You mean that's not right?Huh!!!!  Oh oh.....
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« Reply #121 on: March 14, 2006, 02:47:36 AM »

I just added "The Mission" to my NetFlix queue on a suggestion from a fellow Orthodox.

IMHO, well worth watching.
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« Reply #122 on: March 14, 2006, 02:58:20 AM »

Dr Zhivago has two Orthodox scenes: Zhivago's mother's burial towards the beginning and Lara going to Confession. The latter doesn't make the church look good IMO as the priest blames Lara for what happened when Komorovsky was forcing himself on her (and in one scene essentially rapes her). Bias alert: Pasternak criticised the government but was a moderate Communist himself.

Oh yes, but it's such a wonderful, heartbreaking journey into the Russian soul and the tragedy of (particularly post-revolutionary) Russian life...such a sad film but I loved it so much.  
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« Reply #123 on: March 14, 2006, 02:59:35 AM »

The Russian Movie Andre Rublev was full of Orthodoxy, beautiful scenes and explained  Rublev's statement that he would not paint the Judgement because of its vision of hell---he said the average Russian of his time had only to step from the heaven of the church to the hell outside its door. The movie shows this vividly.

An astonishing film.
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« Reply #124 on: March 14, 2006, 03:37:40 AM »

And by the time Bram Stoker wrote Dracula, the area he knew in Transylvania was peopled largely by Germans, not Romanians, so they wouldn't have been Orthodox, never mind that the real mediæval Dracula was a sometime Orthodox. (I think he was a born one who became Roman Catholic for some reason.)

As I recall, Vlad converted to Catholicism after they told him it was ok to impale people, as long as the victims were enemies of Rome.
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« Reply #125 on: March 14, 2006, 05:20:33 AM »

In the modern (two part if I remember correctly) television drama of Dr. Zhivago there was a mostly authentic looking Orthodox wedding scene as well as a funeral. I can recall being rather puzzled as to why the groom was standing on the left rather than the right but I don't know enough about Russian tradition to know if this is wrong there as it is in Romania. (I once got dressed down by a babusca for standing on the wrong side of the church in Romania and I guess that pre-communist Russian churches would have been just as traditional about such things as modern Romanian village churches are).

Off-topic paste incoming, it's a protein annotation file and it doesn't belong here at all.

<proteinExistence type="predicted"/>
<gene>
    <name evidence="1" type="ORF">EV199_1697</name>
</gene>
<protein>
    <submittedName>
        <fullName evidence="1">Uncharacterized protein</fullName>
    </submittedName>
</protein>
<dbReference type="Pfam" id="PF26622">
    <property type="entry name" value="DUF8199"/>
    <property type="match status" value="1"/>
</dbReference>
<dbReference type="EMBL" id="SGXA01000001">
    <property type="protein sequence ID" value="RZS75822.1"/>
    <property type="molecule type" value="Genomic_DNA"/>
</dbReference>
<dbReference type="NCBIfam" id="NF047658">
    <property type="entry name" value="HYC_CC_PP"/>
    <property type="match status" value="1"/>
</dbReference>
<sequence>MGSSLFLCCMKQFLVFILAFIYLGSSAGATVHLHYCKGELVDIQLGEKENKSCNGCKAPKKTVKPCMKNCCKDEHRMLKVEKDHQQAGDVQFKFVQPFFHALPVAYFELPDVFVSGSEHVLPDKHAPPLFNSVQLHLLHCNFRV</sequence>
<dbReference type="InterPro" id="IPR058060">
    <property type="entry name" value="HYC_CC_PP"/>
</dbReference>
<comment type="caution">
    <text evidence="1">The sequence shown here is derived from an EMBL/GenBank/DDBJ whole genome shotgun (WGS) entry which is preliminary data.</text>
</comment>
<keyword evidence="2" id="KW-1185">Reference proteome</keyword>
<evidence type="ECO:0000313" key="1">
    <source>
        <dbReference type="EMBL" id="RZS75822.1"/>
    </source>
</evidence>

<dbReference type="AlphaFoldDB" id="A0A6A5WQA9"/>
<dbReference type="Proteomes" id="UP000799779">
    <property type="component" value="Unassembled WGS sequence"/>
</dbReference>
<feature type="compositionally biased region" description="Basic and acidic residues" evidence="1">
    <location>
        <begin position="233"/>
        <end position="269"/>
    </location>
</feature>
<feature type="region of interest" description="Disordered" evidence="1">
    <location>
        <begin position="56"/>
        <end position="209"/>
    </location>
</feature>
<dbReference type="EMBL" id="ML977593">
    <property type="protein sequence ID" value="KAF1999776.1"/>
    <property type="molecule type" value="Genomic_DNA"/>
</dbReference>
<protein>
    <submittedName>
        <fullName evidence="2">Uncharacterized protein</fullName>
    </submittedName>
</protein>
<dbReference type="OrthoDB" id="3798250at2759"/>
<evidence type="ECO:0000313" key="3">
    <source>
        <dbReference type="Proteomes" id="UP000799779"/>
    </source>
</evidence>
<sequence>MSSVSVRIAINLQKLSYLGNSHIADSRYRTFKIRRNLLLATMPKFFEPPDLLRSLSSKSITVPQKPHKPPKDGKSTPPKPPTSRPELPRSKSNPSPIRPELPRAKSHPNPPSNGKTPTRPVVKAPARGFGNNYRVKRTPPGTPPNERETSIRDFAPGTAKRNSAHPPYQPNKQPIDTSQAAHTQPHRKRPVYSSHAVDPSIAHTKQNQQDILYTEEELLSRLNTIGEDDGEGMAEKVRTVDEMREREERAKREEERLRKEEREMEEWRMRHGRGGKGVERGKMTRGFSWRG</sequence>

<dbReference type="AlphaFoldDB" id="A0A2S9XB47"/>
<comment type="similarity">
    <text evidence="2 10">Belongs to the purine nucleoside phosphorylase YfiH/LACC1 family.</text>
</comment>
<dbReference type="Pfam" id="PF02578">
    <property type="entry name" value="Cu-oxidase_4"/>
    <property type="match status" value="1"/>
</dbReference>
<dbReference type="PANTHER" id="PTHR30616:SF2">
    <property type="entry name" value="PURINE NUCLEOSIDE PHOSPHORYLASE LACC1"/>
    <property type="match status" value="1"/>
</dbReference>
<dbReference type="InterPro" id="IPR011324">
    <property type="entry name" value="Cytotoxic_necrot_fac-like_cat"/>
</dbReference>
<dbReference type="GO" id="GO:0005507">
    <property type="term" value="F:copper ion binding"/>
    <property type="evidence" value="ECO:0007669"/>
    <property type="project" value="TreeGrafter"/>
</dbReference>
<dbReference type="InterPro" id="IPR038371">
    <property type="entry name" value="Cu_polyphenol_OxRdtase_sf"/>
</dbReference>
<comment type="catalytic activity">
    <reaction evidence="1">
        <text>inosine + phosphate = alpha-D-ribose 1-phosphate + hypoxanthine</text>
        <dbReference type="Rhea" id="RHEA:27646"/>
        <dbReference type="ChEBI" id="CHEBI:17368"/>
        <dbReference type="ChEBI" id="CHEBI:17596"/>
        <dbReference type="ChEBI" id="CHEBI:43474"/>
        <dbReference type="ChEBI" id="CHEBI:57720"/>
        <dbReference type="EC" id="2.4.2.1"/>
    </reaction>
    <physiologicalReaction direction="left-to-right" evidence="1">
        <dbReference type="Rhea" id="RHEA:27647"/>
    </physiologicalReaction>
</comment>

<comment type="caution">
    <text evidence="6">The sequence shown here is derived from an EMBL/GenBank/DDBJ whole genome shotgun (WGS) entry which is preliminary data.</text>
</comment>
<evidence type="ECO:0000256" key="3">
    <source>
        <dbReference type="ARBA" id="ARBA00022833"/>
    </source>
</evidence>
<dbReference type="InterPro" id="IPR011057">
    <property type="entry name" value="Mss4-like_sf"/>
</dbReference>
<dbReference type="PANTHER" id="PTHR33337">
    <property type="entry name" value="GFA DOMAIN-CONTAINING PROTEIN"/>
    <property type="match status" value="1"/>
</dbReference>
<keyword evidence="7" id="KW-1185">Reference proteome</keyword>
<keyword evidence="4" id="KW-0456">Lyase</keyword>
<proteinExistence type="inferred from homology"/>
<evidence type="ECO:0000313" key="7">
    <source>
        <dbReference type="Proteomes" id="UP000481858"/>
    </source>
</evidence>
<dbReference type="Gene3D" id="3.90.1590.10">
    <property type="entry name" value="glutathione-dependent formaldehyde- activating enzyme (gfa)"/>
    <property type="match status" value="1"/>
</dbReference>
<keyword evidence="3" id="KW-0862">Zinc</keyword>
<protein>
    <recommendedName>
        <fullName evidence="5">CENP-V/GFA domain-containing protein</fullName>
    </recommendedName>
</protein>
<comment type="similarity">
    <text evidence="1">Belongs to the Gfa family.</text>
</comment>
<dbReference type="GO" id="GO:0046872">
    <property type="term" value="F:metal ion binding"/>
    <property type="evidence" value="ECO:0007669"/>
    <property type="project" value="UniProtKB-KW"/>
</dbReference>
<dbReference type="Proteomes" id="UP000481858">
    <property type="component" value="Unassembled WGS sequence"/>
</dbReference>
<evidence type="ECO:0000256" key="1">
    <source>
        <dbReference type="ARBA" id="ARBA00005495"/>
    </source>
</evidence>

The young fogey,

You are right that Vlad Tepes was born Orthodox and later converted to Roman Catholicism. This was a political move in an attempt to get western help against the Turks. The help never came and he certainly lapsed from Roman Catholicism (he actually nailed hats to the heads of Ppapal representatives at one point!) I believe that he actually died reconciled to the Orthodox Church and he is apparently buried in a Wallachian (Tara Romaneasca) monastery.

You are, however, quite wrong about the 19th century ethnic makeup of Transylvania. The majority of peasants were always Romanian and the majority of aristocrats Hungarian. There were large numbers of Germans but they were by no means the majority and were concentrated in the seven Saxon border towns (such as Brasov) from which the German name for Transylvania (Siebenburgen) derives. In any case, whilst Vlad Tepes, like his cousin Stefan cel Mare, was raised in Transylvania (both were close to the family of Iancu de Hunedoara) after usurpations in their own principalities, Vlad was not Transylvanian but from Tara Romaneasca, which is the province of which he was Voievod.

SouthSerb,

I've always thought that a great topic for a film (and in some ways similar to your Battle of Kosovo idea) would be the rise of St. Stefan cel Mare and his defence of Moldova against Turkish, Hungarian and Tartar invasions. I actually have started, but I can't see myself finishing it this side of retirement, a historical novel on the subject in which I hope to emphasise the religious aspects as well as the political/military. For that reason I doubt it will ever get a publisher in the west, but who knows?

James
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« Reply #126 on: March 14, 2006, 12:24:09 PM »

In the first season of the TV show 24 the hostiles are Serb gangsters also accused of crimes in BiH and Kosovo - Orthodoxy at its finest.